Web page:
Kristina Špiranec, review of Pred gradom su kosci, Booksa.hr, 2019
Pots / Posude
Pots, earthen, cracked,
reusable nonetheless, lying long
in the rain and open air, flake
beautifully, just like skin. They function
as parts of a natural
echoing machine, reflecting responses
with their bottoms. Their use
is for water to pass through them
and to linger inside, and for demonstrating
clearly the roles of earth,
since they were made of it, lifting up
rot, germination, specimens of plants.
In a corner of the garden, under the hedge,
empty pots lie (here
is their room), waiting for spring,
to be housed anew, until then
calling softly for moss,
something more permanent.Translated from the Croatian by the Author
The Hunt / Lov
I hunted hares
abundantly and inaudibly:
the crosshair killed, there were no shots,
furry bags fell promptly down
on the parched grass in the dusk. They remained
stiff, eyes open, with not a drop of blood
on their clenched wounds: in fact ridiculous,
innocuous in their death which had not
taken over life, and so was see-through.
I did not run out of bullets,
and neither did they of death: they produced it constantly
in ditches and on mounds.
Autumn is falling, it’ll be that.Translated from the Croatian by the Author
Last Mowing / Zadnja košnja
The last mowing another quiet ritual.
It is not obligatory, but it is good,
and pleasant too, because it re-enacts August,
the time when mowing is as contagious as yawning,
when you start the engine and begin,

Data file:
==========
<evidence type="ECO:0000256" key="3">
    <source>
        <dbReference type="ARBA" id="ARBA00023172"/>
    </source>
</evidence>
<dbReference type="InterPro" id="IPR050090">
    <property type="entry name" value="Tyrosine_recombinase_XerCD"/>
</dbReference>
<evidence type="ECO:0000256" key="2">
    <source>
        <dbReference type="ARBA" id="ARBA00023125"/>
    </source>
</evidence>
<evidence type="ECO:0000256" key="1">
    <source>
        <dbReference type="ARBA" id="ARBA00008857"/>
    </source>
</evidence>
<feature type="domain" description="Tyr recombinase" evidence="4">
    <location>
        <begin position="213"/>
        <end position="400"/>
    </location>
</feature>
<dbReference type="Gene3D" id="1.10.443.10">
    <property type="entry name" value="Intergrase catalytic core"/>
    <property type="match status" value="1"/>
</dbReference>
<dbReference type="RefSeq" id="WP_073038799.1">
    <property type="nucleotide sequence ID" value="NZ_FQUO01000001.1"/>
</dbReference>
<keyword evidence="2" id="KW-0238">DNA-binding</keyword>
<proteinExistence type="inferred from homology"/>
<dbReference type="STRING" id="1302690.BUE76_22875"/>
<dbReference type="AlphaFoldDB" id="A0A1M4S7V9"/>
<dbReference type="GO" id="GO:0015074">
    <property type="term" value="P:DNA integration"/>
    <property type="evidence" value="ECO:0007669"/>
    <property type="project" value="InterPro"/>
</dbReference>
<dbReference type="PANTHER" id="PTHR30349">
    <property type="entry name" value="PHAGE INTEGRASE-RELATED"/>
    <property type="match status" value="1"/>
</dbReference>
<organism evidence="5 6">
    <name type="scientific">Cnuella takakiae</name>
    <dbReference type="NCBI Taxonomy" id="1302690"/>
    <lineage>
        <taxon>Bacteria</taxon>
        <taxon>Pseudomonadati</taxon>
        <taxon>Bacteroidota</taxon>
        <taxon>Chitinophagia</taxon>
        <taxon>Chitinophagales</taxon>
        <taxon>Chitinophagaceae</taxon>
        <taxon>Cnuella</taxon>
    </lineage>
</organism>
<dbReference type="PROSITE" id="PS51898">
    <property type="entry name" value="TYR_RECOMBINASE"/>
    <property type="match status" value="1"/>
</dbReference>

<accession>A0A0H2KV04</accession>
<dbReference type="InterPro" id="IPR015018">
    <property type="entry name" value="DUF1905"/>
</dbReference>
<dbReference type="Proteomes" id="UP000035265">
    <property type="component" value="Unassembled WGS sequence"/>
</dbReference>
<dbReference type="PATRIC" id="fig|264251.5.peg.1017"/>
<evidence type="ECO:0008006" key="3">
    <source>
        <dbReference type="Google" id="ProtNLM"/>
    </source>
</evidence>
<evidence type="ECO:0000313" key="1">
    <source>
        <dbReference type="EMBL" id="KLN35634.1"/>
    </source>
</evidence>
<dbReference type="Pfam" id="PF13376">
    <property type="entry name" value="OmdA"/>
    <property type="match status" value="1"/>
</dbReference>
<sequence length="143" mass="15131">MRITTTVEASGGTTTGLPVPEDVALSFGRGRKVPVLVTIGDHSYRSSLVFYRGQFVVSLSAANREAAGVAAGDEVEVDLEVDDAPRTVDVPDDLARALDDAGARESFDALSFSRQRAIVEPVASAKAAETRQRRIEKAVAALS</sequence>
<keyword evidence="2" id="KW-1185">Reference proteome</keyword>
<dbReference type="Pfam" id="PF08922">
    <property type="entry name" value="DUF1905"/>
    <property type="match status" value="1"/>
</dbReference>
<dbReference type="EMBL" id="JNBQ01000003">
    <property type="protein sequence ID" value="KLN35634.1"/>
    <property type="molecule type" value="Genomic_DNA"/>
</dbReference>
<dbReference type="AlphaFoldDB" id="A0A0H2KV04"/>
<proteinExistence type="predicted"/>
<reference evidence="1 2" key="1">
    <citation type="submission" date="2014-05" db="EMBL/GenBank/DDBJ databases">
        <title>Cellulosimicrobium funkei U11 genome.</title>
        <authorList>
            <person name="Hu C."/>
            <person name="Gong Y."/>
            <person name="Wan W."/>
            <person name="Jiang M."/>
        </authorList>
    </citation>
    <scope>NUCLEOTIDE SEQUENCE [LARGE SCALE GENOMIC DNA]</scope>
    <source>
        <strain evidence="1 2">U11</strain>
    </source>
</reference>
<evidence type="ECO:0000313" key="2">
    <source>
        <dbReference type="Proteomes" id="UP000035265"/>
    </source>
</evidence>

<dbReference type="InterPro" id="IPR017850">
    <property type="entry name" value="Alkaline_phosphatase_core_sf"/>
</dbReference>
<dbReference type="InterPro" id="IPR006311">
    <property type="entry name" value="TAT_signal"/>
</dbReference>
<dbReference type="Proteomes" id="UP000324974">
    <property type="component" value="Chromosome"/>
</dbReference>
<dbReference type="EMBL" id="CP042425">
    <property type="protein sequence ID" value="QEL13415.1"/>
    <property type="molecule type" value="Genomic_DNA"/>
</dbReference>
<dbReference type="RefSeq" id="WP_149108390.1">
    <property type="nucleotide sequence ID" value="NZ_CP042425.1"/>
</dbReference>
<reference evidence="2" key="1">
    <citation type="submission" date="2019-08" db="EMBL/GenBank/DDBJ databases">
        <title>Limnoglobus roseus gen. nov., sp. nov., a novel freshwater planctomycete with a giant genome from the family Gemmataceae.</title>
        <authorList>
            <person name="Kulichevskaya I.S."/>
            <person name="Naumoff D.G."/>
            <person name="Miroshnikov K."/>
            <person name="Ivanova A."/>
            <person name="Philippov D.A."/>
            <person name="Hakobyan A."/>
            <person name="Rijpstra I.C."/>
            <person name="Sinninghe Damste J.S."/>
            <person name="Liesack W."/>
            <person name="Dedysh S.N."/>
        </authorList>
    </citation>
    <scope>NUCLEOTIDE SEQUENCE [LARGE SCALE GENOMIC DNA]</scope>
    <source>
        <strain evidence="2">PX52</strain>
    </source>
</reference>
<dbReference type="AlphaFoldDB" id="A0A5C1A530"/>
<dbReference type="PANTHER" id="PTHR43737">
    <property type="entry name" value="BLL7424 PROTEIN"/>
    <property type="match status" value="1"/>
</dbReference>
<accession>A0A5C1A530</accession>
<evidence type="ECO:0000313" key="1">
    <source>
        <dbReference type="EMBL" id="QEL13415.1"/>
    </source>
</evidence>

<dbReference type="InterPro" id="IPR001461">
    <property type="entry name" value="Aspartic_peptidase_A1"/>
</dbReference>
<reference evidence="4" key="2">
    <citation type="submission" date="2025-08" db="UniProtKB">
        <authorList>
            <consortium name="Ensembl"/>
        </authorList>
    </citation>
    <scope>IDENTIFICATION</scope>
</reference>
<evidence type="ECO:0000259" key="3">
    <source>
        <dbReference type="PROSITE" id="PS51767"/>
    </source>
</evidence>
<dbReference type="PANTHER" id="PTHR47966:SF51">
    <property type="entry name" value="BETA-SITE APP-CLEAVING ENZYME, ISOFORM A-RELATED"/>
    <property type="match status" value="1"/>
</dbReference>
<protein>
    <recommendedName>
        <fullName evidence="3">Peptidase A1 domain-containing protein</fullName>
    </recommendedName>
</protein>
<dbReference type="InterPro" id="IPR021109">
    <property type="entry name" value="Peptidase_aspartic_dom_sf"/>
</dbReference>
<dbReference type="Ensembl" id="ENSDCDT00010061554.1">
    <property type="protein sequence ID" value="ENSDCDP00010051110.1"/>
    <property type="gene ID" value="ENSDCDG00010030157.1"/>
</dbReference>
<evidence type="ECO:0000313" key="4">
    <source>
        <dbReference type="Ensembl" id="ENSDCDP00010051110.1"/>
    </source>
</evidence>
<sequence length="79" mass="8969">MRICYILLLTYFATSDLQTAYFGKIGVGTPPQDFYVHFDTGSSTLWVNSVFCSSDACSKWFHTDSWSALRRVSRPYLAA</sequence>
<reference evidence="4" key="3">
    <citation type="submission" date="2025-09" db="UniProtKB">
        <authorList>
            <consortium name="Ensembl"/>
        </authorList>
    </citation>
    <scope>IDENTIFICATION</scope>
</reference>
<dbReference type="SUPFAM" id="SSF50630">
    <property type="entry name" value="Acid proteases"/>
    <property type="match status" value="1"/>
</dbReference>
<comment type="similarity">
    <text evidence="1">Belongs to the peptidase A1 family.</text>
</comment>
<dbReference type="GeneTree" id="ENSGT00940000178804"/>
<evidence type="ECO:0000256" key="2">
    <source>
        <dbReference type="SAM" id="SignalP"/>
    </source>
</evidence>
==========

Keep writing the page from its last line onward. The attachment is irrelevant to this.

and when you stop for the first time
you hear the entire motor choir from the near
distance, from all the four corners of the world.
All of us conquering grass, mimicking cows,
mimicking some neighbours in the suburbs of Chicago.
But the last mowing is more beautiful and manly:
you are alone in it, it’s often dusk and there is fog.
You do something unpleasant and painful to the grass
for its own good, like a doctor or a father.
You take care of the machine, you clean it before it turns in,
you pour out the gasoline, dealing with – as you never do,
being a philologist, a scribe and a gay – oil and steel. At last
you lock the door, breathing out an “everything’s ready”;
now winter may come, now long nights without growth
spent far away from the earth,
that’s why you sigh.Translated from the Croatian by the Author
We were talking about your death / Stajali smo i koristili perfekt
We were talking about your death
in the past tense
or actually not about death, since it was behind us,
but we dealt with it as fluenty as we did with verbs.
We still had a few issues to solve,
related to seedlings and Spring in the sun;
a few remarks before we went to work,
not a single uplifting word – that's how you show trust.
Not until noon, after the morning mist lifted,
when you cut the plant roots with your shovel,
did I remember I'd cried, also, at night, awoken,
briefly, having turned over the sorrow in the dark like the earth
during autumn digging; it went
back into the humus, like a worm.
Now we both push our hands into the willing darkness,
everything has happened whil it still hasn't, earth is good.Translated by R. McCaffery, G. Čolakhodžić, & S. Van de Peer
I have an unsolved issue / Imam nešto neriješeno s gradom
I have an unsolved issue with the city,
that is, I think that during the day we’re unable
to tell each other everything. I make up for it, willy
or nilly, at night, when the hedges draw closer
and the hills start rolling beneath my feet.